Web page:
Transferable fitness

Discussion in 'UK and Europe' started by Wild Wind, Jun 14, 2004.

  1. Roger Hughes

    Roger Hughes Guest

    Just zis Guy, you know? wrote:
    > Cycling won't make you a better rower, unless you buy a
    > rowbike, for simple and obvious reasons,

    Why not? Cycling and rowing on a sliding seat use very
    similar bits of you at similar levels of intensity. And
    several of my personal bests date from when I used to train
    with the university boat club...

    Roger
     


  2. Wild Wind

    Wild Wind Guest

    "Peter Clinch" <[email protected]> wrote in message
    news:[email protected]...
    > Wild Wind wrote:
    >
    > > And is there an objective measurement of fitness like a
    > > 'fitness index' that you can use to rate your fitness?
    >
    > You'd have to define fitness rather less nebulously if you
    > want to measure it. But it will really mean different
    > things for different activities once you get past a very
    > general level.

    Interestingly enough, Peter, a few people have been
    mentioning resting pulse rate as a measure of fitness. How
    useful/accurate is this?
     
  3. Gawnsoft

    Gawnsoft Guest

    On Mon, 14 Jun 2004 22:46:43 +0100, "Wild Wind" <[email protected]>
    wrote (more or less):

    >
    >"Peter Clinch" <[email protected]> wrote in message
    >news:[email protected]...
    >> Wild Wind wrote:
    >>
    >> > And is there an objective measurement of fitness like a
    >> > 'fitness index' that you can use to rate your fitness?
    >>
    >> You'd have to define fitness rather less nebulously if
    >> you want to measure it. But it will really mean different
    >> things for different activities once you get past a very
    >> general level.
    >
    >Interestingly enough, Peter, a few people have been
    >mentioning resting pulse rate as a measure of fitness. How
    >useful/accurate is this?

    A much better measure is time taken to return to resting
    pulse rate after exercise is finished.

    --
    Cheers, Euan Gawnsoft: http://www.gawnsoft.co.sr
    Symbian/Epoc wiki: http://html.dnsalias.net:1122 Smalltalk
    links (harvested from comp.lang.smalltalk)
    http://html.dnsalias.net/gawnsoft/smalltalk
     
  4. Peter Fox

    Peter Fox Guest

    Following on from Wild Wind's message. . .
    >Quite often, increased fitness is cited as a reason for
    >taking up cycling.
    >
    >However, I am in some doubt about this, primarily because I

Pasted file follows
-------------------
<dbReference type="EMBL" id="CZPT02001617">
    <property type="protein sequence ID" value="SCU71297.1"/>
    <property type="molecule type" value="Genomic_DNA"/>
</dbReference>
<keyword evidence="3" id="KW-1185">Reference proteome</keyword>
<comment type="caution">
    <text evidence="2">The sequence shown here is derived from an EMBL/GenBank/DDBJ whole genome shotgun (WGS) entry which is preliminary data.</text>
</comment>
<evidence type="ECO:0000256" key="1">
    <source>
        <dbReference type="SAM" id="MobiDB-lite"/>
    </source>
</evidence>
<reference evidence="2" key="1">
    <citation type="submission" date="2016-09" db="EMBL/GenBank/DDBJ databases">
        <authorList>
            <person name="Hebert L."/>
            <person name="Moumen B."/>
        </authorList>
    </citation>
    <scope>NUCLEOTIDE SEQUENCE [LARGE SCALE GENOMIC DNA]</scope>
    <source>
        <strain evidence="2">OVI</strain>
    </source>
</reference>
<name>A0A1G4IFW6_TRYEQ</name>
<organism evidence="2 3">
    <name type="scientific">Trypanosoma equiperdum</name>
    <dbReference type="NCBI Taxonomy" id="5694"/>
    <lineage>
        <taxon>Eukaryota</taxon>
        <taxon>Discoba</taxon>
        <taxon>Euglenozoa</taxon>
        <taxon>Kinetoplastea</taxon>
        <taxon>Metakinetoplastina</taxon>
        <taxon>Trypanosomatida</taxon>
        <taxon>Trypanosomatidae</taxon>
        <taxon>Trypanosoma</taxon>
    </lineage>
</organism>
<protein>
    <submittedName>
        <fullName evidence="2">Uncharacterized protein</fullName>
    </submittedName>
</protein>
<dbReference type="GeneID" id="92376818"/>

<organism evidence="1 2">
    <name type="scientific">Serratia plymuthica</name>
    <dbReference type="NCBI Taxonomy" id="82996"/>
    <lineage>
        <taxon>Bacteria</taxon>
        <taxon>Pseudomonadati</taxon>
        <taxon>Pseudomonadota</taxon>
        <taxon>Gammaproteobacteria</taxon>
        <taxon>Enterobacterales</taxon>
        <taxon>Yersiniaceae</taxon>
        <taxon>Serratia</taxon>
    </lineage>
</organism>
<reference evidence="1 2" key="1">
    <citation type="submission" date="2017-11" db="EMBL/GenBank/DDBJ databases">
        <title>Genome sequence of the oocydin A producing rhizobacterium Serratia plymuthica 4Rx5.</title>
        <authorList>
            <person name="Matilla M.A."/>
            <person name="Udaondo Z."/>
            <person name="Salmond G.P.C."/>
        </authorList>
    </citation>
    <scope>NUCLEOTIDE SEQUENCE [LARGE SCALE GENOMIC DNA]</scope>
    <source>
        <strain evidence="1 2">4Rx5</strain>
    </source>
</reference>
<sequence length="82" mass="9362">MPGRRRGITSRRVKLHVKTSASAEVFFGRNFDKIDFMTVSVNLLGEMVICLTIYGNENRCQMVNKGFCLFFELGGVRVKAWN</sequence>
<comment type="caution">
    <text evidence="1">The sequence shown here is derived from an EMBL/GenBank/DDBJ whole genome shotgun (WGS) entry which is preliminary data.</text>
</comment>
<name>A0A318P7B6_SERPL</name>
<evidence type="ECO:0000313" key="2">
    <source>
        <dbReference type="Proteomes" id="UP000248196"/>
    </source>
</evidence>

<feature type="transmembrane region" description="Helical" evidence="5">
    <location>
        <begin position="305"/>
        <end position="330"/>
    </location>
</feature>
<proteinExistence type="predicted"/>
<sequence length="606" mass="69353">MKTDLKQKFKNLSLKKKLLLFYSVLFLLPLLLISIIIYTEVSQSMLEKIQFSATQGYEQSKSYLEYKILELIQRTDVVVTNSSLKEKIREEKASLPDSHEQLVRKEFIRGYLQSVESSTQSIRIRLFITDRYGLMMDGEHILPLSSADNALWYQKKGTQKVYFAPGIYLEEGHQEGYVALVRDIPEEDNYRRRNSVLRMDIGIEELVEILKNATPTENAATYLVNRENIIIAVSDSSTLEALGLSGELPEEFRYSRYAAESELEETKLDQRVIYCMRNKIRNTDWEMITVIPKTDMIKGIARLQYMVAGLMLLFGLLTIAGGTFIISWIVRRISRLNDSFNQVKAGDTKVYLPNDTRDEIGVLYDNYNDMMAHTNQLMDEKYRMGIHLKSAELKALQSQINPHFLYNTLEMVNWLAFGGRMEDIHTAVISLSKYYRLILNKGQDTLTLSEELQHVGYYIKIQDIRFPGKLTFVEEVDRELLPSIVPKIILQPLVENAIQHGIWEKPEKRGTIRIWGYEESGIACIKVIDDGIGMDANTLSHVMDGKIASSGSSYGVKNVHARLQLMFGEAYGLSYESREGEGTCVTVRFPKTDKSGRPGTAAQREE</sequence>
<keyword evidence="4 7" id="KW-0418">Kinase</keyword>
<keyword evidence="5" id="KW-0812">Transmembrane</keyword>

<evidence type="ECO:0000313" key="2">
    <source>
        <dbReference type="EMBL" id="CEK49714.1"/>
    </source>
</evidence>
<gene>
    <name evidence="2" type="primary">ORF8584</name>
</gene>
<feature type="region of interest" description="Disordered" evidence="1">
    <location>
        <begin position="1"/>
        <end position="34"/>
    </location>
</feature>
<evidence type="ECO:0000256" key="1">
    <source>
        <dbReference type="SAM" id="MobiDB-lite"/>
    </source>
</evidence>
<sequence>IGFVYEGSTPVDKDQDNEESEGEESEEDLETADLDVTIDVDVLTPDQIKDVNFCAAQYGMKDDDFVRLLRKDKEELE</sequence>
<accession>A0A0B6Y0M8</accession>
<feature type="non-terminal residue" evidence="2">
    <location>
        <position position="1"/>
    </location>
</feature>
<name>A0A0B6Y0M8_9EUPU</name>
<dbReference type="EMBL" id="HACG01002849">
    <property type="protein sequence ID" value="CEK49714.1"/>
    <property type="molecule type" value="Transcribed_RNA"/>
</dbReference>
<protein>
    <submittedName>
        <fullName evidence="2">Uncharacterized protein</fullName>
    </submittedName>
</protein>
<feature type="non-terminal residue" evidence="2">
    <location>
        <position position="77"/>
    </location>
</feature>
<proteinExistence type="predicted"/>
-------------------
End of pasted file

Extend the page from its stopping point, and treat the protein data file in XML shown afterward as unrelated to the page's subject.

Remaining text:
>am not even *sure* what the defintion of 'fitness' is.
    _My_ definition is "the ability to do exercise/work"[1]

    That is, in this ng, from scratch, each 10mile ride and
    each slog up the hill (and each rest day) makes the next
    one easier.
    >Is 'fitness' the ability to do everyday tasks without much
    >exertion? If so, then I don't think that you gain much
    >extra fitness after taking up cycling for a while.
    (By this I take it that you don't keep getting fitter and
    fitter and fitter even if you do more miles) Of course not -
    else the TdF would be over in a nanosecond. But you make a
    point well worth making: For up to 100mile per week cyclist
    without athletic ambitions - after say a month that's about
    as fit as you'll be. (But technique and attention to detail
    could make improvements - for which you need somebody with a
    bit of coaching experience.)
    >In fact, I'm beginning to think that regular cycling just
    >makes you a better cyclist, and not, for example, a better
    >jogger or oarsman.
    [Arghh I forget the details] A study of 10 men was done into
    the effectiveness of regular exercise in old age. One was a
    cyclist the others joggers.[USA!] When they were put on an
    exercise bike the cyclist was streets ahead [good] in oxygen
    consumption or Cardio-vascular (or some jargon) measurement.
    But my guess is that the joggers would have done as well on
    a _treadmill_, it was just that the cyclist was on home
    ground using familiar muscles. This may be relevant to your
    assertion that a fit cyclist may not be /as fit/ when asked
    to do different work. But then that might apply to all sorts
    of things.
    >
    >So perhaps anyone in the group could put me straight on all
    >these issues? Specifically, do you find that having taken
    >up cycling, you are able to do other everyday tasks a lot
    >better? If so, which tasks in particular do you find that